Global, Sequence, & Frame Data

After Effects allows plug-ins to store data at three scopes: global, sequence, and frame. Consider carefully where you store information; choosing poorly can impact performance, or make your plug-in confusing to the user.

Use global data for information common to all instances of the effect: static variables and data, bitmaps, pointers to other DLLs or external applications. If your effect supports Multi-Frame Rendering, any static or global variables must be free of race conditions (see What does it mean for an effect to be thread-safe? for more information).

Store anything specific to this instance of your plug-in (UI settings, text strings, and any custom data not stored in parameters) in Sequence Data or in the new Compute Cache For Multi-Frame Rendering.

Frame data is used for information specific to rendering a given frame. This has fallen into disuse, as most machines are capable of loading an entire frame into memory at a time. Of course, your IMAX-generating users will still appreciate any optimizations you can make.


Persistence

After Effects saves sequence data in the project file, but not global or frame data. Pointers within sequence data which point to external data are, in all likelihood, invalid upon reopening the project, and must be re-connected. We call this process “flattening” and “unflattening” the sequence data.

Note

The Compute Cache does not store its contents to the project file. The data stored in the cache must be recreated during render.


Validating Sequence Data

Careful sequence data validation is important for effects that do simulation across time, where frame N is dependent on frame N-1, and you use a cache of calculated data in your sequence data. If a parameter is changed, certain calculated data may no longer be valid, but it would also be wasteful to blindly recalculate everything after every change.

When asked to render frame N, assuming you have your cached data calculated up to frame N-1, call PF_GetCurrentState() / PF_AreStatesIdentical() from PF_ParamUtilSuite3 to see if the cache of calculated data is still valid given the current parameter settings.

The state of all parameters (except those with PF_ParamFlag_EXCLUDE_FROM_HAVE_INPUTS_CHANGED set), including layer parameters (including param[0]) are checked over the passed time span.

This is done efficiently, as the change tracking is done with timestamps.

If the inputs have not changed, you can safely use your cache, AND the internal caching system will assume that you have a temporal dependency on the passed range. So if something changes upstream, the host’s caches will be properly invalidated automatically.

To test that it is working, apply your effect with one parameter keyframed on every frame. RAM Preview to fill the cache, then change one of the keyframes. The related frame and all dependent frames (e.g. later frames, in the case of a simulation) should lose their cache marks and require re-rendering. Similarly, upstream changes to sources of layer parameters should cause time-selective invalidation of the cache.


Flattened And Unflattened Sequence Data

If your sequence data references external memory (in pointers or handles), you must flatten and unflatten your data for disk-safe storage. This is analogous to creating your own miniature file format.

Upon receiving PF_Cmd_SEQUENCE_FLATTEN, put data referenced by pointers into one contiguous block from which you can later recover the old structure.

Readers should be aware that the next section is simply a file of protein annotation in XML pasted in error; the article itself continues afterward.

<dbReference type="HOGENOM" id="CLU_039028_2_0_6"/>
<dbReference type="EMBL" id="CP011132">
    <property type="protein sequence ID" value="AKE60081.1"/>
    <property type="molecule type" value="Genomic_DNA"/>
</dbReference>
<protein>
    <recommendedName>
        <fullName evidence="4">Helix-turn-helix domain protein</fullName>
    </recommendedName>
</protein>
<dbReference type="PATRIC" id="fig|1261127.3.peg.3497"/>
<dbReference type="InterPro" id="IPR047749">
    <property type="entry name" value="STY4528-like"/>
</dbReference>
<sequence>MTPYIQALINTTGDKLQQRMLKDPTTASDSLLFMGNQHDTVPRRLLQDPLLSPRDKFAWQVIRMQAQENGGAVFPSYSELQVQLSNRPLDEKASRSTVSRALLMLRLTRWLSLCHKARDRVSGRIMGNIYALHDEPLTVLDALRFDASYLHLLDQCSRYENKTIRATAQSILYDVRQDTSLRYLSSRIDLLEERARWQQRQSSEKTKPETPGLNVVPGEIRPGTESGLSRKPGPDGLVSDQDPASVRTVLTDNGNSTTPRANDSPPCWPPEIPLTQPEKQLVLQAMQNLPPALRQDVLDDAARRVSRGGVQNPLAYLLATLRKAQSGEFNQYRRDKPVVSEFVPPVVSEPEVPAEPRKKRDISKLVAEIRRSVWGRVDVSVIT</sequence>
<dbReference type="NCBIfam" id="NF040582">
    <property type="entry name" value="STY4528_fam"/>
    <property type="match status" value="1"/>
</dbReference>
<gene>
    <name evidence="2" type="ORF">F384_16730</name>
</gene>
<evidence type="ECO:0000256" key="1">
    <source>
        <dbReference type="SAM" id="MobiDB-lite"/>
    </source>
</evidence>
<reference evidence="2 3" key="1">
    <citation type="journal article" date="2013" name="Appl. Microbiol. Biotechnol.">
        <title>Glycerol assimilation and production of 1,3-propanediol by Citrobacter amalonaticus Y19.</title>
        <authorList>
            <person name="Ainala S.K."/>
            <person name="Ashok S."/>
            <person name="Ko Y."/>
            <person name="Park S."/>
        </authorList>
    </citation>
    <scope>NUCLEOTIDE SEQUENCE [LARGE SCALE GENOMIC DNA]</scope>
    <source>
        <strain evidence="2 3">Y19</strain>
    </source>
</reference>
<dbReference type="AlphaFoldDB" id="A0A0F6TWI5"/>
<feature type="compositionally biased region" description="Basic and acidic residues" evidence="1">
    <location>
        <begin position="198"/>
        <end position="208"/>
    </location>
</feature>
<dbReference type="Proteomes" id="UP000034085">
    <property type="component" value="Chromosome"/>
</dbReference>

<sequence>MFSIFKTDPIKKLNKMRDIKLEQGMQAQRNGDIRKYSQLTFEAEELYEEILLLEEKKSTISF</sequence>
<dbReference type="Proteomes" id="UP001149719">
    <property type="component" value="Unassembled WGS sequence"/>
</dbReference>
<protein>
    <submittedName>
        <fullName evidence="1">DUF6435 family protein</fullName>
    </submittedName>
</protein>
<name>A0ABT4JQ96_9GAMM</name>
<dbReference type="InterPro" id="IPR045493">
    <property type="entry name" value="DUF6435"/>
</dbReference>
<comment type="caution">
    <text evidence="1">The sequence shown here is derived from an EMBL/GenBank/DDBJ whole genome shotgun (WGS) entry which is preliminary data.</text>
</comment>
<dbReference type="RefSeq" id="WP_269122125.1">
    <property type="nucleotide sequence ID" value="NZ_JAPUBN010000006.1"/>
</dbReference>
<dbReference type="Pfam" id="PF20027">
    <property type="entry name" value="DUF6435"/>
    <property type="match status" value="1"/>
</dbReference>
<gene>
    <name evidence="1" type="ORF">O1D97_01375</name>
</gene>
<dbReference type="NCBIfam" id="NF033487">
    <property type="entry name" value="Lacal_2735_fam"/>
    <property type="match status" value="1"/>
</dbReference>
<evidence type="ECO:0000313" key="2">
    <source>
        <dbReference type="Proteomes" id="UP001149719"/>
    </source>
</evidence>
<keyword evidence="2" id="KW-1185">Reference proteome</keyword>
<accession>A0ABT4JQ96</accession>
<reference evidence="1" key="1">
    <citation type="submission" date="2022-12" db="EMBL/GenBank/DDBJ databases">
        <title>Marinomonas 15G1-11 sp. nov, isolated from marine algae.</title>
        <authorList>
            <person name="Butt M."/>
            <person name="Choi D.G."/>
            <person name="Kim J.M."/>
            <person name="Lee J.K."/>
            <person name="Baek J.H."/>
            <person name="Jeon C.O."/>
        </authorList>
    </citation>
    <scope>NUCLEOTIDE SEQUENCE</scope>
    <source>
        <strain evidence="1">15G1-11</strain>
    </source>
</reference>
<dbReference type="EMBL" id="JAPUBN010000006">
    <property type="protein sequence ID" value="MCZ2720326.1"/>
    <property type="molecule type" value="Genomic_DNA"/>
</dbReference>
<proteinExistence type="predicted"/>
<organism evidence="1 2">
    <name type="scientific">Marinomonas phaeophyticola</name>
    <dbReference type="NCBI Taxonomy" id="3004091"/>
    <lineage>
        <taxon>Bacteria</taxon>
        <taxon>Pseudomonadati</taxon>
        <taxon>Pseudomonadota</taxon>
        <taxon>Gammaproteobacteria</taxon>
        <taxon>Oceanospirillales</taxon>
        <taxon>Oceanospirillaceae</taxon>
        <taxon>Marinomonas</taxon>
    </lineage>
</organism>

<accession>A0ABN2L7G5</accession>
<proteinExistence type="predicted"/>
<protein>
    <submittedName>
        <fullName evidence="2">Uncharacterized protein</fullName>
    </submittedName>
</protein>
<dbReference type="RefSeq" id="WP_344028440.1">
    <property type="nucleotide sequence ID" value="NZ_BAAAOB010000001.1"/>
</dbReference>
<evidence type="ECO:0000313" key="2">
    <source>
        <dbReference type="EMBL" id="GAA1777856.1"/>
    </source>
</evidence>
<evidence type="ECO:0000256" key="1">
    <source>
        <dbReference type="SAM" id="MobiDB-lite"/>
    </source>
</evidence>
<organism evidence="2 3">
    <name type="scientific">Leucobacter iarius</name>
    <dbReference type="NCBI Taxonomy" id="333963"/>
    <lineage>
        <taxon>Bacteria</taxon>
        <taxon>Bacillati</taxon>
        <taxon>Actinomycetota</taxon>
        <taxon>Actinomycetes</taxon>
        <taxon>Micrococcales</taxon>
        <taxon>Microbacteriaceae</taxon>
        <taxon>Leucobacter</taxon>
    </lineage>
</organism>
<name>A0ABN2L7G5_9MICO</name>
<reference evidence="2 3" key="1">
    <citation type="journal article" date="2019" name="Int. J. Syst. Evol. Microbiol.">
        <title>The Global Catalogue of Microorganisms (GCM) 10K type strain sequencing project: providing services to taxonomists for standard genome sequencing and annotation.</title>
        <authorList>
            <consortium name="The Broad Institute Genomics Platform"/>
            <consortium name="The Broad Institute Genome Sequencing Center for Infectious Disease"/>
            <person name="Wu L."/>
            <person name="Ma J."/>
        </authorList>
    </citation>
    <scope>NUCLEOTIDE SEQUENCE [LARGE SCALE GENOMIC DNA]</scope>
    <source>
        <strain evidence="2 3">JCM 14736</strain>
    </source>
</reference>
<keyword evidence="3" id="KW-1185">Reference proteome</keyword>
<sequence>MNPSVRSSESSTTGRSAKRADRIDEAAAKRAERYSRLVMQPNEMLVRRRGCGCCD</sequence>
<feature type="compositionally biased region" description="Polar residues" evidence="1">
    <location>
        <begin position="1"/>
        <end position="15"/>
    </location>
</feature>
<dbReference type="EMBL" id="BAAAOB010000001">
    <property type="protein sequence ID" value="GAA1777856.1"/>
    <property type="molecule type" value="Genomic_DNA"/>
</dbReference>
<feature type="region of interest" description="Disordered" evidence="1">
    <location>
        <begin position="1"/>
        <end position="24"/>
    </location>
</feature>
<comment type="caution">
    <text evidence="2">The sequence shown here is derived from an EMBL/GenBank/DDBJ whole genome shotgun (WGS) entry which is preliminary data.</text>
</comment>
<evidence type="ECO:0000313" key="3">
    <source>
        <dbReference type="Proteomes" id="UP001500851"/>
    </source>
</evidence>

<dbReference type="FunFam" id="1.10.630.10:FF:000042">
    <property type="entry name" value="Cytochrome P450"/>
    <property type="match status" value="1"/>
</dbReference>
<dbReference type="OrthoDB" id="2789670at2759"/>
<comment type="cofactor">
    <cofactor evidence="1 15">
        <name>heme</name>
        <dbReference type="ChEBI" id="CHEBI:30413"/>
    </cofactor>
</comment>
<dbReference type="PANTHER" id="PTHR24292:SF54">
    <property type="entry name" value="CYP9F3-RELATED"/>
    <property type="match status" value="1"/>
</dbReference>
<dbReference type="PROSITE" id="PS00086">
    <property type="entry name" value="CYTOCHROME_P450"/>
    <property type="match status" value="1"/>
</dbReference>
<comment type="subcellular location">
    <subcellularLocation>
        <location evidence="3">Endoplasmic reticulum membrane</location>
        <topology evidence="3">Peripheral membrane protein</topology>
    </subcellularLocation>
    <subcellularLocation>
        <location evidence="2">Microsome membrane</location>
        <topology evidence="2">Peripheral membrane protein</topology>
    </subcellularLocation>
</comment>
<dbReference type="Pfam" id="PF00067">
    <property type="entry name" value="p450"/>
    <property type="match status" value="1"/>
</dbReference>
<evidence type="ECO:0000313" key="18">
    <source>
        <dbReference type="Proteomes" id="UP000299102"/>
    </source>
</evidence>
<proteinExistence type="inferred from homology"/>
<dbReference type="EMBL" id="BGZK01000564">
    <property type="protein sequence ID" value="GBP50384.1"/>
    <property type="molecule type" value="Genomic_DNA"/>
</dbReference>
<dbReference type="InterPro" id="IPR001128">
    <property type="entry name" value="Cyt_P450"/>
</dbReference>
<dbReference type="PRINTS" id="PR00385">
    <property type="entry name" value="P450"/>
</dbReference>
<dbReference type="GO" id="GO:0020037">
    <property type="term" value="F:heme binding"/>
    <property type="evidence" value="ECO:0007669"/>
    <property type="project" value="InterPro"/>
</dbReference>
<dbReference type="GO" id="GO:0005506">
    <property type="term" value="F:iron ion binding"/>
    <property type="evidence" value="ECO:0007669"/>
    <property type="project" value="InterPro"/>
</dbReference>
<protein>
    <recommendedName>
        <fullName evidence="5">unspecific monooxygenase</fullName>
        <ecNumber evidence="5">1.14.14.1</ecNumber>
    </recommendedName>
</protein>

If your sequence data contains a pointer to a long, allocate 4 bytes in which to store the flattened data. You must handle platform-specific byte ordering.

Remember, your users (the ones who bought two copies of your plug-in, anyway) may want the same project to work on macOS and Windows.

After Effects sends PF_Cmd_SEQUENCE_RESETUP when the data is reloaded, for either flat or unflat data.

Use a flag at a common offset within both structures to indicate the data’s state.

typedef struct {
  A_char*    messageZ;
  PF_FpLong  big_numF;
  void*      temp_storage;
} non_flat_data;

typedef struct {
  char       message[256];
  PF_FpLong  big_numF;
  A_Boolean  big_endianB;
} flat_data;

Resizing Sequence Data

During PF_Cmd_SEQUENCE_SETUP, allocate a handle for data specific to this instance of your effect.

You may modify the contents, but not the size, of the sequence data during any selector.

You may resize the sequence data handle only during the following selectors:

  • PF_Cmd_AUDIO_SETUP
  • PF_Cmd_AUDIO_SETDOWN
  • PF_Cmd_FRAME_SETUP
  • PF_Cmd_FRAME_SETDOWN
  • PF_Cmd_AUDIO_RENDER
  • PF_Cmd_RENDER
  • PF_Cmd_SEQUENCE_SETUP
  • PF_Cmd_SEQUENCE_SETDOWN
  • PF_Cmd_SEQUENCE_FLATTEN
  • PF_Cmd_SEQUENCE_RESETUP
  • PF_Cmd_DO_DIALOG

Accessing sequence_data at Render Time with Multi-Frame Rendering

When enabling Multi-Frame Rendering on an effect, the sequence_data object will be read-only/const during Render and accessible on each render thread via the PF_EffectSequenceDataSuite1 suite.

PF_EffectSequenceDataSuite1

Function Purpose
PF_GetConstSequenceData

Retrieves the read-only const sequence_data object for a rendering thread when Multi-Frame Rendering is enabled for an effect.

PF_Err(*PF_GetConstSequenceData)(
  PF_ProgPtr effect_ref,
  PF_ConstHandle *sequence_data);
static PF_Err Render(
   PF_InData   *in_dataP,
   PF_OutData  *out_dataP,
   PF_ParamDef *params[],
   PF_LayerDef *output )
{
    PF_ConstHandle seq_handle;

    AEFX_SuiteScoper<PF_EffectSequenceDataSuite1> seqdata_suite =
      AEFX_SuiteScoper<PF_EffectSequenceDataSuite1>(
        in_dataP,
        kPFEffectSequenceDataSuite,
        kPFEffectSequenceDataSuiteVersion1,
        out_dataP);

    PF_ConstHandle const_seq;
    seqdata_suite->PF_GetConstSequenceData(in_data->effect_ref, &const_seq);
 ​
    // cast const_seq to the type used when storing to sequence_data

    // rest of render function code...
}